The most common cause of this type of benign emphysema is attributed to the use of air-driven, rotary handpieces. In the study by McKenzie et al. [1] half of the cases of subcutaneous emphysemas were caused by air-driven handpieces. Other causes have also been discovered such as the CO2 laser or NO2 cyromachine. A subcutaneous emphysema is generally a minor condition, but complications may develop. In fact, the emphysema can extend not only in the cranio-caudal direction but also in the caudo-cranial direction. Buckley et al. [2] have illustrated the occurrence of a periorbital emphysema accompanied by a reduction in peripheral vision after the extraction of a second mandibular molar requiring the use of an air-driven rotary cutting instrument, which acted as the turbine. When faced with thoracic expansion by emphysema and other serious complications such as dyspnea and dysphagia, medical and surgical management may be required via supra-clavicular incisions [3] or the placement of a thoracic drain [4].

In our case, after interviewing the patient, the only possible cause of excess air pressure might be a sneeze caused by her rhinosinusitis. The commonly accepted causes that lead to excess pressure are mainly: continuous positive pressure, measurement of lung capacity at peak flow, sneezing, balloon inflation, wind instruments and vomiting. During her initial consultation, the patient presented with bilateral maxillary rhinosinusitis. According to the literature, only three cases of benign, subcutaneous emphysema post punch biopsy have been identified, one of which occurred after a biopsy of the oral mucosa [5].

A benign, subcutaneous emphysema post punch biopsy is an extremely rare occurrence, the management of which primarily seeks to rule out the presence of an ongoing infectious process such as gas gangrene and essentially involves reassuring and closely monitoring the patient until the symptoms have completely disappeared. Regression generally takes place in three to seven days. Prescribing antibiotic prophylaxis is not systematic, however if pain is present, the patient will be prescribed an appropriate analgesic treatment.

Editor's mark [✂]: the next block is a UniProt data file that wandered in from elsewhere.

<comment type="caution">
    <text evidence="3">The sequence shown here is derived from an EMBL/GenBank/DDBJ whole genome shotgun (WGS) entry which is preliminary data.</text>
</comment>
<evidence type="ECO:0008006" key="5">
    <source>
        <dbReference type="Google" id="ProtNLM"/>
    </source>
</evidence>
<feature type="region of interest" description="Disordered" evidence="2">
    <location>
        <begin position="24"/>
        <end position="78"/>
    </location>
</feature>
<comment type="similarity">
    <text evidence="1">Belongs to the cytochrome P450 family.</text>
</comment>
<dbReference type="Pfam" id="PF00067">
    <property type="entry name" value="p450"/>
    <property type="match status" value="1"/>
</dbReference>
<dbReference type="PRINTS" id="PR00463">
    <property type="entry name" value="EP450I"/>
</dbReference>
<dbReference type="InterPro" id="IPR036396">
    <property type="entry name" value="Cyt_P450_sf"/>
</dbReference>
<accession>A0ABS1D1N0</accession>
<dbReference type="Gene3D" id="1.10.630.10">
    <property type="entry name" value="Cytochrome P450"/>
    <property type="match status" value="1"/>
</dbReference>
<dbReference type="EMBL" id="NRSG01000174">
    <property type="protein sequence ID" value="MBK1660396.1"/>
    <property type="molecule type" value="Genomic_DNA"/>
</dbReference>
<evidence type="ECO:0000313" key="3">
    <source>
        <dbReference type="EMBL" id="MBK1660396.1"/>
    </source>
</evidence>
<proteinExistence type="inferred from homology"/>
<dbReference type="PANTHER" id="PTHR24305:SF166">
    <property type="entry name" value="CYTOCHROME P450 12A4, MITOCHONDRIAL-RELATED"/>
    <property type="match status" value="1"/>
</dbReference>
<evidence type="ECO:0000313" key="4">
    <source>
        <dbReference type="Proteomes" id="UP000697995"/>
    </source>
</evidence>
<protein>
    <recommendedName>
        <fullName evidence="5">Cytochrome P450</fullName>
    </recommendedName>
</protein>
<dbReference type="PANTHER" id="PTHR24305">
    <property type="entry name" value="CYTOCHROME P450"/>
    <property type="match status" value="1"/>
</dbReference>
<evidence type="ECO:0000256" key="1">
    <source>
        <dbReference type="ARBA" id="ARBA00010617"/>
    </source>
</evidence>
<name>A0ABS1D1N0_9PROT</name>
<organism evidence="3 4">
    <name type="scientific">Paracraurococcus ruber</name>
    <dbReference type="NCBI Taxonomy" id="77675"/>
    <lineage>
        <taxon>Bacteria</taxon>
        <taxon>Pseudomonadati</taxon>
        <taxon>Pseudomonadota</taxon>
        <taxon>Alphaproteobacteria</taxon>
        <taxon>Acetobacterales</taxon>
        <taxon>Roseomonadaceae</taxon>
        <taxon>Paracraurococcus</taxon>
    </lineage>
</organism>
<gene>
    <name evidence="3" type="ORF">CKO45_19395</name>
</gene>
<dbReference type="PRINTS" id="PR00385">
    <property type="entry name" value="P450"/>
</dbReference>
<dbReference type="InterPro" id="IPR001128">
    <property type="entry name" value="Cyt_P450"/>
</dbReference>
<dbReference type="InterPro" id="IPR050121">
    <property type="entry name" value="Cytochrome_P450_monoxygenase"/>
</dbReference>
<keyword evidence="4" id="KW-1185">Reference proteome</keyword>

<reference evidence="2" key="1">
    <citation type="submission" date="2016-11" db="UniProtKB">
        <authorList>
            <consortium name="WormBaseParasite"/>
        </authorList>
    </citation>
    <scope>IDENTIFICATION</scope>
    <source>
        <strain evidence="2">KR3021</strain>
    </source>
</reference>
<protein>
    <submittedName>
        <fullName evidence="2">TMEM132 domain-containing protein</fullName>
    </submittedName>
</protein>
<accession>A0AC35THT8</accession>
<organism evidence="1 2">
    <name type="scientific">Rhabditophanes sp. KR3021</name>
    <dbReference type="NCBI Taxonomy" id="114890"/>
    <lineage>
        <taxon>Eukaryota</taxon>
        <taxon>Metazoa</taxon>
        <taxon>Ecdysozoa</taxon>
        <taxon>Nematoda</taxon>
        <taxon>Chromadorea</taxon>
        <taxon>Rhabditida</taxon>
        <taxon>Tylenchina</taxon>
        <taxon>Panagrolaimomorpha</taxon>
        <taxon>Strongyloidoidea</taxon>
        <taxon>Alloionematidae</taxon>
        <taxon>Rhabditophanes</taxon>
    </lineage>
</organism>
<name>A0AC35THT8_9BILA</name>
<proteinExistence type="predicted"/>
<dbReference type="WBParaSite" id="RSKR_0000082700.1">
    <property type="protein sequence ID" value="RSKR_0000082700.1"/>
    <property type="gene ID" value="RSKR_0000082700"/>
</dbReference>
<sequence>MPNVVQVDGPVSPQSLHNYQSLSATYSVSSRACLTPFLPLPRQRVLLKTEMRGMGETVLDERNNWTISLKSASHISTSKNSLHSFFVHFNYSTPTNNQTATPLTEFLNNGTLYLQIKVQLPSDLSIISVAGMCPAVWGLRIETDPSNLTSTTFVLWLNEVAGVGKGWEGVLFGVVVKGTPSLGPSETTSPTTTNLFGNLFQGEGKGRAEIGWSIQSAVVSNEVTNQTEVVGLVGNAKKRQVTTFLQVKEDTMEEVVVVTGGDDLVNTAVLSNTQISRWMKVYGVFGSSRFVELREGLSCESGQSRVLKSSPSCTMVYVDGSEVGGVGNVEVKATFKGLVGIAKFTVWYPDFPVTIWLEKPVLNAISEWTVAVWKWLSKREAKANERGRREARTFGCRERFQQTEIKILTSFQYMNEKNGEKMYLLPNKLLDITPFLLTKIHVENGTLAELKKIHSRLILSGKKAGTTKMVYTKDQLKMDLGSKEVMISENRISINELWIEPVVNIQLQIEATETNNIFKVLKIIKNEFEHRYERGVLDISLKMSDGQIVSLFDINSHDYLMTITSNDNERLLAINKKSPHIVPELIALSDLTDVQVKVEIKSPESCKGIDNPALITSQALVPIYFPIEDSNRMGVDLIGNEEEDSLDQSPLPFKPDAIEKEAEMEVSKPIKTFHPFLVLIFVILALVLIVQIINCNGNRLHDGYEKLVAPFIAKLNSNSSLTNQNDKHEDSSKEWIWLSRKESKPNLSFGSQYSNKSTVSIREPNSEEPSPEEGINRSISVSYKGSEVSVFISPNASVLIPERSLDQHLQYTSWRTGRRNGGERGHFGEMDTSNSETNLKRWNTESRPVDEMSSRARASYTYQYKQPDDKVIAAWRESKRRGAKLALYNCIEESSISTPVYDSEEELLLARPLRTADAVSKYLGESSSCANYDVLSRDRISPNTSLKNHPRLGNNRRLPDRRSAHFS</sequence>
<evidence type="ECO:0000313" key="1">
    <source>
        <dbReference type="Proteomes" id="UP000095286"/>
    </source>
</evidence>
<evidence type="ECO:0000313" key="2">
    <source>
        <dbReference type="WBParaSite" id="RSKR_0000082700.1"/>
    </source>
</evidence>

Conflicts of interests

The authors declare that they have no conflicts of interest in relation to the publication of this article.

References

  1. McKenzie WmS, Rosenberg M. Iatrogenic Subcutaneous Emphysema of Dental and Surgical Origin: A Literature Review. J Oral Maxillofac Surg 2009;67:1265–1268. [CrossRef] [PubMed] [Google Scholar]
  2. Buckley MJ, Turvey TA, Schumann SP, Grimson BS. Orbital emphysema causing vision loss after a dental extraction. J Am Dent Assoc 1990;120:421–424. [PubMed] [Google Scholar]
  3. Herlan DB, Landreneau RJ, Ferson PF. Massive spontaneous subcutaneous emphysema. Chest 1992;102:503–505. [PubMed] [Google Scholar]
  4. Terada Y, Matsunobe S, Nemoto T, Tsuda T, Shimizu Y. Palliation of severe subcutaneous emphysema with use of a trocar-type chest tube as a subcutaneous drain. Chest 1993;103:323. [Google Scholar]
  5. Staines K, Felix DH. Surgical emphysema: an unusual complication of punch biopsy. Oral Dis 1998;4:41–42. [PubMed] [Google Scholar]

All Figures

thumbnail Fig. 1

Frontal head computed tomogram. Air accumulation under the skin pushing the buccinator muscle inside the right side with bilateral maxillary sinus thickening.

In the text
thumbnail Fig. 2

Axial head and neck computed tomogram. Air accumulation in parapharyngeal, retropharyngeal and massage spaces.

In the text
thumbnail Fig. 3

Frontal head and neck computed tomogram. Cervico-facial tissues emphysema, dissecting the different muscle planes, extending from the temporal muscles to the emergence of supra-aortic trunks.

In the text